These general guidelines are adapted from information provided by the late Kathleen Jannaway in a number of Movement for Compassionate Living publications, and from Liz Cook's beautiful laminated vegan nutrition wall-charts. For a much more in-depth overview of the subject see Steven Walsh's Plant Based Nutrition.

Protein for Body BuildingEdit

Recommended daily amount (RDA); 1-3 years 14.5g, 4-6 years 19.7g, 7-10 years 28.3g, average adult. 45-50g (approx 2 oz)) Whole cereals - wheat, oats, barley, rye. Also quinoa, a grain alternative from South America that can be grown in gardens here (see page). Pulses - peas and beans: haricot, czar, field - ripe and dried. Nuts and seeds - almonds, hazels, walnuts, acorns (see page), beech and pine, sunflower, marrow, pumpkin. Potatoes - small percentage, but high value. Leaf curd. Cereals and pulses taken together yield increased value.

Sugars, Starches and Fats for Energy (Carbohydrates)Edit

(Shouldn’t be a problem in a balanced diet, oils should be cold-pressed however) All of the above - they will be used by the body for energy if enough cheaper energy foods are not provided. All fruits - raw, dried, cooked. Vegetables - all kinds. Wholemeal bread. Pasta Oil for cooking can be obtained from sunflower and rape seeds, and beech nuts. It may be possible to grown olives in some southerly parts of the UK, but it is unlikely that yields will be high enough to provide a sustainable source of olive oil.

Vitamins for Healthy FunctioningEdit

A (retinol) - carrots, greens (especially dark green), broccoli, spinach, parsley, endive, apricots, peppers, tomatoes.

B12 - essential for health, and especially important for women of child-bearing age. Vegans should note that B12 is not present in plant tissue. However it is widely present in the environment, including the soil, and may possibly be found on some plants, eg, on leaves, etc if not washed too thoroughly. B12 is always synthesised by micro-organisms. It is obtainable from bacteria grown in laboratories and added to processed foods, especially yeast extracts (check label for RDA).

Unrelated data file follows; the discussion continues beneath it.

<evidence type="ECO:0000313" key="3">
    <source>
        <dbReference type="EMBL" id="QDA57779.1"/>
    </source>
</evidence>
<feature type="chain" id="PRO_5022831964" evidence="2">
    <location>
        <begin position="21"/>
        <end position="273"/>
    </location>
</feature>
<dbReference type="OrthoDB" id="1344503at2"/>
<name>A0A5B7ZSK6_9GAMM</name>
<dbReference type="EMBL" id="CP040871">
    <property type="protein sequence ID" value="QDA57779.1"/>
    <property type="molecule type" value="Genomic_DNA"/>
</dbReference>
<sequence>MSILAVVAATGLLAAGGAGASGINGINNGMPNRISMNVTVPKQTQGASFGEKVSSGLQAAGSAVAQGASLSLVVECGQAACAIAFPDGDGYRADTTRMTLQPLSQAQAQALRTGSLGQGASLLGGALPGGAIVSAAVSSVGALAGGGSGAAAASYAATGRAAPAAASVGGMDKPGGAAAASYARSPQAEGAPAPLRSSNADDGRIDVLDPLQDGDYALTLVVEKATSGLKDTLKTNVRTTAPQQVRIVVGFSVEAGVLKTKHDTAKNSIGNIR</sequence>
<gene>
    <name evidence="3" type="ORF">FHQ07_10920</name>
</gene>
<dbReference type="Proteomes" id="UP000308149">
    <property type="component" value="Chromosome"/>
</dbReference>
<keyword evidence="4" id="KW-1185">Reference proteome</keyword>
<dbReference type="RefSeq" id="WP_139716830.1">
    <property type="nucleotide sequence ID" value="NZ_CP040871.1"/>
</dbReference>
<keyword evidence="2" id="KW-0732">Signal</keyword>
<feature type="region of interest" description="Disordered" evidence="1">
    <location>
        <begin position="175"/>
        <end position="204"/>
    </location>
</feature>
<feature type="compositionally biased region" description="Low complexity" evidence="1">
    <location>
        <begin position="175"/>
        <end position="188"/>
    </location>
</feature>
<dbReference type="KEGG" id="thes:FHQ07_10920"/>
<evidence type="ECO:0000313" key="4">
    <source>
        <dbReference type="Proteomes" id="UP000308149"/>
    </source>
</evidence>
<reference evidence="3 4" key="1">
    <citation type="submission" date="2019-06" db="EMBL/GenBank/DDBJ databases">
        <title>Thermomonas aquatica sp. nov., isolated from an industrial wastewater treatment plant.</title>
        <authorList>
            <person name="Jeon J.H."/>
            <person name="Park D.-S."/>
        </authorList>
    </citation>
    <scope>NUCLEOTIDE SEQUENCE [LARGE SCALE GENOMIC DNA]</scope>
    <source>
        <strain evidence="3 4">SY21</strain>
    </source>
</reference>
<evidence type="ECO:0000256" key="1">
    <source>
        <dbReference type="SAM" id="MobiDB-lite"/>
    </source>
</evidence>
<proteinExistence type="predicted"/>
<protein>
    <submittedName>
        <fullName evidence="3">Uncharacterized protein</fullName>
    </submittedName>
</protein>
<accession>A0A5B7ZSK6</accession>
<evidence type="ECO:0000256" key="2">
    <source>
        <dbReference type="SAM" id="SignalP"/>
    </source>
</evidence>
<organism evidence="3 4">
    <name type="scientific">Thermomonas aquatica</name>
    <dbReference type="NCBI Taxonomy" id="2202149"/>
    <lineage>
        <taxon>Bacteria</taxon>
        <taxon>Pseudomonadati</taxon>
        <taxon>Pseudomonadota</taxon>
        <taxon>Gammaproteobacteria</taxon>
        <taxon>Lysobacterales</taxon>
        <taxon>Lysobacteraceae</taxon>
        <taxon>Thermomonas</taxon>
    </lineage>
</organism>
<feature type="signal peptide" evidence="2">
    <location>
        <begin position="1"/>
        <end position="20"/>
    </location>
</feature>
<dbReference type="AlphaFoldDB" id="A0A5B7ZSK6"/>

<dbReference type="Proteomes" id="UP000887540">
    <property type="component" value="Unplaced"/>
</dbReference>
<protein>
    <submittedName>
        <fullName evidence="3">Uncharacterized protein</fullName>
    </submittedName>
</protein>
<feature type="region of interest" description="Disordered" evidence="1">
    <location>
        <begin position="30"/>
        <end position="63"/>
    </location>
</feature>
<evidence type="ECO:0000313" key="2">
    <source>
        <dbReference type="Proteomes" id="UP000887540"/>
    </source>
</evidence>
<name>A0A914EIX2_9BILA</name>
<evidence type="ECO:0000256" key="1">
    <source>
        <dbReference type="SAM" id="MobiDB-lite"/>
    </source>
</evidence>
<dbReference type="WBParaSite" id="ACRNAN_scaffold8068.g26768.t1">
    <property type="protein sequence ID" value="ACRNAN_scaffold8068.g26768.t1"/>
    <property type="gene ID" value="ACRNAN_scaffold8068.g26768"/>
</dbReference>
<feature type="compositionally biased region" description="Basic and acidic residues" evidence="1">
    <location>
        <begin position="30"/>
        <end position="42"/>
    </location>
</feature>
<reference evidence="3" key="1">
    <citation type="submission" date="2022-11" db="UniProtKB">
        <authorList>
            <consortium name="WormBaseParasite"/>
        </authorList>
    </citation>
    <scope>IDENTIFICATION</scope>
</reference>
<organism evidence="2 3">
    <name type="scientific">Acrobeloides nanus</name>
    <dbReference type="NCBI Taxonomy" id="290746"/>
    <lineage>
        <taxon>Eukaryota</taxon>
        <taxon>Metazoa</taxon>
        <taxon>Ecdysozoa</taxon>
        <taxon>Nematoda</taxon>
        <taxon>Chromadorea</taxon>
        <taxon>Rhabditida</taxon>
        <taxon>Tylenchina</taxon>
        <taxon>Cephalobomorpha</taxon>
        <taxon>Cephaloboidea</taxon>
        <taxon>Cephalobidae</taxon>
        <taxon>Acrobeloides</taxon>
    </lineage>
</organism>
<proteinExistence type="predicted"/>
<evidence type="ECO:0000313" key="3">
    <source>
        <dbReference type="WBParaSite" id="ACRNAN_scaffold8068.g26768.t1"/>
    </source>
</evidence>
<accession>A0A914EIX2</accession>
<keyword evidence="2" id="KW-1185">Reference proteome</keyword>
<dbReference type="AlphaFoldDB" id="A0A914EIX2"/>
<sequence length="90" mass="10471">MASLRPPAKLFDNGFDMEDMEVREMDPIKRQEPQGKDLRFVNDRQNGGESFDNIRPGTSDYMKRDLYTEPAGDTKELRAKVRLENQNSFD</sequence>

Other B vitamins (B1 (Thiamin), B2 (Riboflavin), B3 (Niacin), B6 (Pyridoxin), Folic acid, Pantothenic acid)- yeast extracts, green leafy vegetables, nuts, pulses (peas and beans), bean sprouts, mushrooms, currants, other seeds, whole cereals. C (ascorbic acid) (RDA; 0-1 year 25mg, 1-10 years 30mg, average adult 40 mg. Nb easily destroyed by light and heat)- fresh raw fruits and vegetables, especially blackcurrants, rose hips, parsley, peppers, leafy greens, broccoli and alfalfa sprouts. D (calciferol) - sunlight. D2 produced by sunlight on yeast is added to vegan margarines. E (tocopherol) (Shouldn’t be a problem in a balanced diet)- wheatgerm, nuts and seeds, pulses and vegetable oils. K (phytomenadione) (Shouldn’t be a problem in a balanced diet) - dark greens, cauliflower, tomatoes, seaweeds. Cooking can destroy many vitamins, hence the need for raw fruits and salads daily. Vitamin pills should only be taken on professional advice: they are usually unnecessary and excess can cause toxicity.


Iron (RDA; 0-3 months 1.7mg, 7-12 months 7.8mg, 7-10 years 8.7mg, average male adult 8.7mg, average female adult 14.8mg)- dark greens, beans & pulses, almonds, oatmeal, wheatgerm, parsley, figs, raisins, apricots, pumpkin seeds, millet. Absorption of iron is aided by vitamin C. Calcium (RDA; 0-1 year 525mg, 7-10 years 550mg, 11-18 years 900mg, average adult 700mg)- dark green vegetables - especially kale, spinach, broccoli - also haricots, almonds, oatmeal, hazels. Vitamin D is essential for the utilisation of calcium. Brittle bones in elderly women are probably caused by hormone changes and lack of vitamin D. Zinc (RDA; 0-3 years 4-5mg, 7-10 years 7mg, average male adult 9.5mg, average female adult 7mg) - wholegrains, pumpkin seeds, almonds, wheatgerm, oats. Iodine (RDA; 1-3 years 70mcg, 4-10 years 100mcg, average adult 140mcg)- green leafy vegetables, seaweeds, kelp Magnesium (Shouldn’t be a problem in a balanced diet)- Green leafy vegetables, almonds, brocolli, wholegrains, wheatgerm, prunes. Phosphorous, sulphur, potassium (Shouldn’t be a problem in a balanced diet)- wholegrains, wheatgerm, pinto beans, chick peas, pumpkin seeds, potatoes, yeast extract, many fruits and vegetables, nuts. Others, eg, fluorine, copper, cobalt, chromium, manganese, etc (Shouldn’t be a problem in a balanced diet) - brewers yeast, green leafy vegetables, potatoes, wholegrains, almonds, beans and pulses, seaweeds.


(Not usually a problem with a plant based diet) Wholegrains. Nuts. Beans & pulses. Wheatgerm. Oats. Lots of fresh fruit and vegetables.

Please noteEdit

Please note that the above information is for guidance only. Amounts required for health vary greatly: a good rule is to eat to appetite and watch your weight. If it settles at the recommended level and you feel well, you are eating enough. If in doubt or you have specific health concerns, seek qualified advice.